Written by Edward P. Mangano Friday, 08 April 2011 00:00
The last thing residents need in these tough economic times is a double-digit property tax increase. That is why I recently submitted an updated financial plan for Nassau County’s 2011 budget that protects homeowners and employers from a 21.5 percent property tax increase.
The plan is simple. It slashes nearly $182 million in government spending and impacts every area of the county and the services we provide. Although unfortunate for county employees and some service providers, the cuts are necessary in the face of the dire county financial situation I inherited.
For years, Nassau County spent too much and ignored our taxpayers’ ability to pay for labor contracts and entitlements with the public employee unions that are not only unsustainable but put the County hundreds of millions of dollars further in the red each year. As a result, I was faced with only two options. I would either enact a massive property tax increase or cut government services and employee costs. I chose to reduce the size and cost of government.
My plan saves taxpayers nearly $61 million in employee-related expenses by freezing wages, by implementing a 13-day furlough for all employees, including myself, by laying off over 200 workers and by eliminating over 300 vacant positions. Today, Nassau County will operate with over 800 fewer employees than it had before I took office. I have notified County union leaders that an additional $60 million in concessions will be necessary for 2012. If these concessions are not met, additional layoffs and service cuts will occur.
My plan also includes $15 million in savings from another round of restructuring that will occur in the police department. I will redeploy 142 officers from behind desks and place them on the streets. This action not only increases public safety, but also reduces exorbitant overtime costs. Furthermore, the plan includes nearly $45 million in across the board budget cuts. Nearly $18 million in savings will be achieved by cutting contractual expenses, including costs associated with social service programs.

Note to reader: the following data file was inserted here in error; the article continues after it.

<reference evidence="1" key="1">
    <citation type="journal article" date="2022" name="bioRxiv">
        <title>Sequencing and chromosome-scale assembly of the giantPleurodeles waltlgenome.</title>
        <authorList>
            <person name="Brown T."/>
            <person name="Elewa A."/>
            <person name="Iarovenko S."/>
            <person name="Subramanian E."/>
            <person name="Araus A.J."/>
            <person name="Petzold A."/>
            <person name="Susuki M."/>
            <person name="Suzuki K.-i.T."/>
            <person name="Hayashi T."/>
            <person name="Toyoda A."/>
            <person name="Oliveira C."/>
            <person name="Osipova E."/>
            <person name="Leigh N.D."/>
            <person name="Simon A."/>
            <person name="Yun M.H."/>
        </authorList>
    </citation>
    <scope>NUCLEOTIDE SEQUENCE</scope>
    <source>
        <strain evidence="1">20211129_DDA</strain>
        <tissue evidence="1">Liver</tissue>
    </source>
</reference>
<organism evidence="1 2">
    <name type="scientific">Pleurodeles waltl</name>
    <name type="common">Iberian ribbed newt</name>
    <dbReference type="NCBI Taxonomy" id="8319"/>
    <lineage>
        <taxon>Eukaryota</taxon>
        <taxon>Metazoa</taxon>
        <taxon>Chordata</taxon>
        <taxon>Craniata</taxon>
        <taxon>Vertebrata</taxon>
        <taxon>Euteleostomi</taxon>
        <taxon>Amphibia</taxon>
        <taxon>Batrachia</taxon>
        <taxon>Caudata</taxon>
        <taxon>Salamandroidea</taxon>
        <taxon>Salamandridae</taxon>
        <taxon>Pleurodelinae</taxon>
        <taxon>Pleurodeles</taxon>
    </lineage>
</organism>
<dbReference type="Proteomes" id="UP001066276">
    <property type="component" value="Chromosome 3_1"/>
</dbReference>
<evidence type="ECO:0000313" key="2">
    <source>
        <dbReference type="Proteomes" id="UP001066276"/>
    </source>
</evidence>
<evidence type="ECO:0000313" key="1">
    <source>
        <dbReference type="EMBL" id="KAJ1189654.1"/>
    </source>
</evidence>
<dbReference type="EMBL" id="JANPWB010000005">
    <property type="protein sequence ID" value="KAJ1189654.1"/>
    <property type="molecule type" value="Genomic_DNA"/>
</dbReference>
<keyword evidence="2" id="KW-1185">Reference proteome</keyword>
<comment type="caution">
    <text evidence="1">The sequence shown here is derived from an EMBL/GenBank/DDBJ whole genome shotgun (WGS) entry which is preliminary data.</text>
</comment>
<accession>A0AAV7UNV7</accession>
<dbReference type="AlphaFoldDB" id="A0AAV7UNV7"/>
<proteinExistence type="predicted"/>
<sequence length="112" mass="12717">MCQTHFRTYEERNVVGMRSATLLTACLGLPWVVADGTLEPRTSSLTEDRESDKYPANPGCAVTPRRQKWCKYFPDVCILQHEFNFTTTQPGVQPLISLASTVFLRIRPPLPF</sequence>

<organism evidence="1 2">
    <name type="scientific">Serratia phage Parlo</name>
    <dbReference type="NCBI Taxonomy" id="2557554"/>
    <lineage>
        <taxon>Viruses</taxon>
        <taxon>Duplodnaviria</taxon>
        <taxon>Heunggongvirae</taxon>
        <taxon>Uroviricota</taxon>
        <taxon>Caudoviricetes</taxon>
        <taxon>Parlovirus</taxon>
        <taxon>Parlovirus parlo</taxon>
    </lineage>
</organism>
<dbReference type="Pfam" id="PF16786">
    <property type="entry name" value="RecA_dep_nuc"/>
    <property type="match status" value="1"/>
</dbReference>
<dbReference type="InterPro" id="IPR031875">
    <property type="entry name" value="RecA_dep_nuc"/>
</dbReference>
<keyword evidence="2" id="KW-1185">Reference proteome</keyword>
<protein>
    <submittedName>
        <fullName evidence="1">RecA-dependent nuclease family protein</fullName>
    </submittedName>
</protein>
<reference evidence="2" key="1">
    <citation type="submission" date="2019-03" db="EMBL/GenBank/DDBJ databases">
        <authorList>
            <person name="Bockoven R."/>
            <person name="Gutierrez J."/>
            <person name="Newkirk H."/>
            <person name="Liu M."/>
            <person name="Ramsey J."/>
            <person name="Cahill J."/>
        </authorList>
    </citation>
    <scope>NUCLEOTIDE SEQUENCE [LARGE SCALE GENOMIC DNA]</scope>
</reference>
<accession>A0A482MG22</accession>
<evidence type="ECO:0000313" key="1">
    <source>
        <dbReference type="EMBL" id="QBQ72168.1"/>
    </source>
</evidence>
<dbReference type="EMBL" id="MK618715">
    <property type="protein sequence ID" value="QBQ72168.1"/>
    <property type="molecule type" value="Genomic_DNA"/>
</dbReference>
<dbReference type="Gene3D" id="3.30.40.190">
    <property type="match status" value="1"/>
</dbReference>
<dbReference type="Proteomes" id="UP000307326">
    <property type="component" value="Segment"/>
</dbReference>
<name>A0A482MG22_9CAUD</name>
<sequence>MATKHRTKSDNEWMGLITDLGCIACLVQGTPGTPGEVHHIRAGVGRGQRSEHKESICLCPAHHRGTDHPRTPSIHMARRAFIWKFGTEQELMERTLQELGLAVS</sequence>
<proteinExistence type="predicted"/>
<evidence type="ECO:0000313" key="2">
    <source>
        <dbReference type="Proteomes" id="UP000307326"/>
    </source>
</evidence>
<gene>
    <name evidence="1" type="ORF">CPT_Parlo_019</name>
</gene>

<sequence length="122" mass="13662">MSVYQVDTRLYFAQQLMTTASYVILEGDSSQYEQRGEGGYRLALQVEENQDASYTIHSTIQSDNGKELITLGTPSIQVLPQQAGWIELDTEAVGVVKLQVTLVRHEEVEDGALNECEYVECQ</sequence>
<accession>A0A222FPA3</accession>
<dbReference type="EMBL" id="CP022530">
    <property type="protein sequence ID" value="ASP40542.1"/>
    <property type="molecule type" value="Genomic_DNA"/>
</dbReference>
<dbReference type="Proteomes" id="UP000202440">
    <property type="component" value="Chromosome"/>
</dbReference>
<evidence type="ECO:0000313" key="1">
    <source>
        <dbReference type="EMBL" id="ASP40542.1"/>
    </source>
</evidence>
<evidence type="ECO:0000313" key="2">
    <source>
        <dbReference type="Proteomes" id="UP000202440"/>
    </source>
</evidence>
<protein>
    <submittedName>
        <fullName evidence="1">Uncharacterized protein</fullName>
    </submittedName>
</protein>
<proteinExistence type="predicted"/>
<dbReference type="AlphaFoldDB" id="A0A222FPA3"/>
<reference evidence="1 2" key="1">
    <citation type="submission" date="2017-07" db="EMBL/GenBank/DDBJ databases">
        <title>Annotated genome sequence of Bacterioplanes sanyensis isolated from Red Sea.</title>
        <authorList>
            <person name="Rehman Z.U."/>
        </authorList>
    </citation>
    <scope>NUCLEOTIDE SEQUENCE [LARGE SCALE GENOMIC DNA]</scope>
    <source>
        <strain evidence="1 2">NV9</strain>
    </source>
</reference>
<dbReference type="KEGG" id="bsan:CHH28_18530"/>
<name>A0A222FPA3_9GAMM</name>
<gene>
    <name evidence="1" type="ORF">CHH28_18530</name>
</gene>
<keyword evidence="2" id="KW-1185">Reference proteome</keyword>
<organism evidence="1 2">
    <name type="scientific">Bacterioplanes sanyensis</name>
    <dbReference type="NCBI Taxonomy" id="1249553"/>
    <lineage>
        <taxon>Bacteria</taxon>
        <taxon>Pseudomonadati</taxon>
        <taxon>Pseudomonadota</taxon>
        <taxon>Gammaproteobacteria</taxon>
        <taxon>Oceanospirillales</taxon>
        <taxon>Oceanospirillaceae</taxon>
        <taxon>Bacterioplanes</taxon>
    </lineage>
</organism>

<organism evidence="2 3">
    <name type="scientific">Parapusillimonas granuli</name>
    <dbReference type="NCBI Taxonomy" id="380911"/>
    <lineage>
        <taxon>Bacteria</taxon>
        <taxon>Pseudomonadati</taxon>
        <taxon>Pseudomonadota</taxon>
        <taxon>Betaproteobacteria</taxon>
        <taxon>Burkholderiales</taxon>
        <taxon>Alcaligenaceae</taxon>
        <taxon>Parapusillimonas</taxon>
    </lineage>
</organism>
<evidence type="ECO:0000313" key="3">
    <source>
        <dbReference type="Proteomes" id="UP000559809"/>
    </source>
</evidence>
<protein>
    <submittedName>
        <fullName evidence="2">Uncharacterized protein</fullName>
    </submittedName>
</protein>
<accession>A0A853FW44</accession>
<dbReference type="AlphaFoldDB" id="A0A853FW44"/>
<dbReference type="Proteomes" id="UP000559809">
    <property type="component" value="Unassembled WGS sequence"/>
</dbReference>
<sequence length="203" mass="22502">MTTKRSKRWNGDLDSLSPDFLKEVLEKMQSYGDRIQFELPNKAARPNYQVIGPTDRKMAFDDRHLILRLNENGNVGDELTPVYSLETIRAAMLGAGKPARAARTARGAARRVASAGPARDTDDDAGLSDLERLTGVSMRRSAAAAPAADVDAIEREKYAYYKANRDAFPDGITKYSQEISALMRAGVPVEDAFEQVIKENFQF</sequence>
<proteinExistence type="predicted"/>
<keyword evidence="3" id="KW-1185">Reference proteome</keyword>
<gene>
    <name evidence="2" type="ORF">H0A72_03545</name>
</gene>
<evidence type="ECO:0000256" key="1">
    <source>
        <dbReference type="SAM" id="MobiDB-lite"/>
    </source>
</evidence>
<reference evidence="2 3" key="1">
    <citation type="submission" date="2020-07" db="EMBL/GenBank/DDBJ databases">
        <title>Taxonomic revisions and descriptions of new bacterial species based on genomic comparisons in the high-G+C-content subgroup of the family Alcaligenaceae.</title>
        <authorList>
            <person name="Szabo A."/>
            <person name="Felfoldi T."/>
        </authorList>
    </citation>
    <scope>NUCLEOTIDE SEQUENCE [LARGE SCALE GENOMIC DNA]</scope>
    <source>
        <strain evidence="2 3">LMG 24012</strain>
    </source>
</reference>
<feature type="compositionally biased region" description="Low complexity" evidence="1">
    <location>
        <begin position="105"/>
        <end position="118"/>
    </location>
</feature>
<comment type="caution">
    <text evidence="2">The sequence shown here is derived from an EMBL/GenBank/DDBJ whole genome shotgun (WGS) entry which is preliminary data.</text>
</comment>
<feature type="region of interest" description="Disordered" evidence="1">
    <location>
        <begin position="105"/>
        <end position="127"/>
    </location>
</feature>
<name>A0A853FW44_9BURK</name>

Due to the Metropolitan Transportation Authority’s (MTA) demand for Nassau taxpayers to contribute $35 million annually for LI Bus operations, I began exploring a public-private partnership to run the bus system and reduce the expense for taxpayers. Since then, the MTA announced plans to cut 56 percent of service routes while still wanting $18 million more annually from County taxpayers. We simply cannot comply with the MTA’s demand. Since taking $100 million more than ever from Nassau taxpayers through the job-killing payroll tax, the MTA has applied no credit for these dollars to the LI Bus system. Instead, they have cut services for riders, the disabled and our students while subsidizing New York City’s transportation system with our tax dollars.
Homeowners and employers cannot afford a property tax increase to fund the MTA’s bloated budget. For that reason, I have notified the MTA that they will no longer be the official operator of LI Bus. A public-private partnership formed to operate LI Bus simply makes sense for taxpayers, as they will run bus service more efficiently and effectively while not holding our taxpayers hostage for increased revenue year after year. Over the coming weeks, Nassau will release a public-private partnership plan for LI Bus that will restore much of the MTA’s proposed route cuts while also bringing additional accountability for our tax dollars.
Fortunately, Nassau’s assessment system is finally on the road to repair. I am proud to report that the enhanced homeowner tax grievance settlement program I implemented earlier this year will save tens of millions of dollars for taxpayers. This success is the result of management working harder and smarter to settle grievances before taxes are paid, thereby stopping borrowing to pay for refunds and reducing attorney costs related to litigation and settlement.
In closing, I remind residents that the severity of these budget cuts would be lessened if labor concessions are offered and new agreements are reached with our unions. County union leaders still have time to offer voluntary concessions to save important services and the people who deliver them. Although I did not create this budget mess, I intend to fix it so that Nassau County can once again be an affordable place to live, work and raise a family.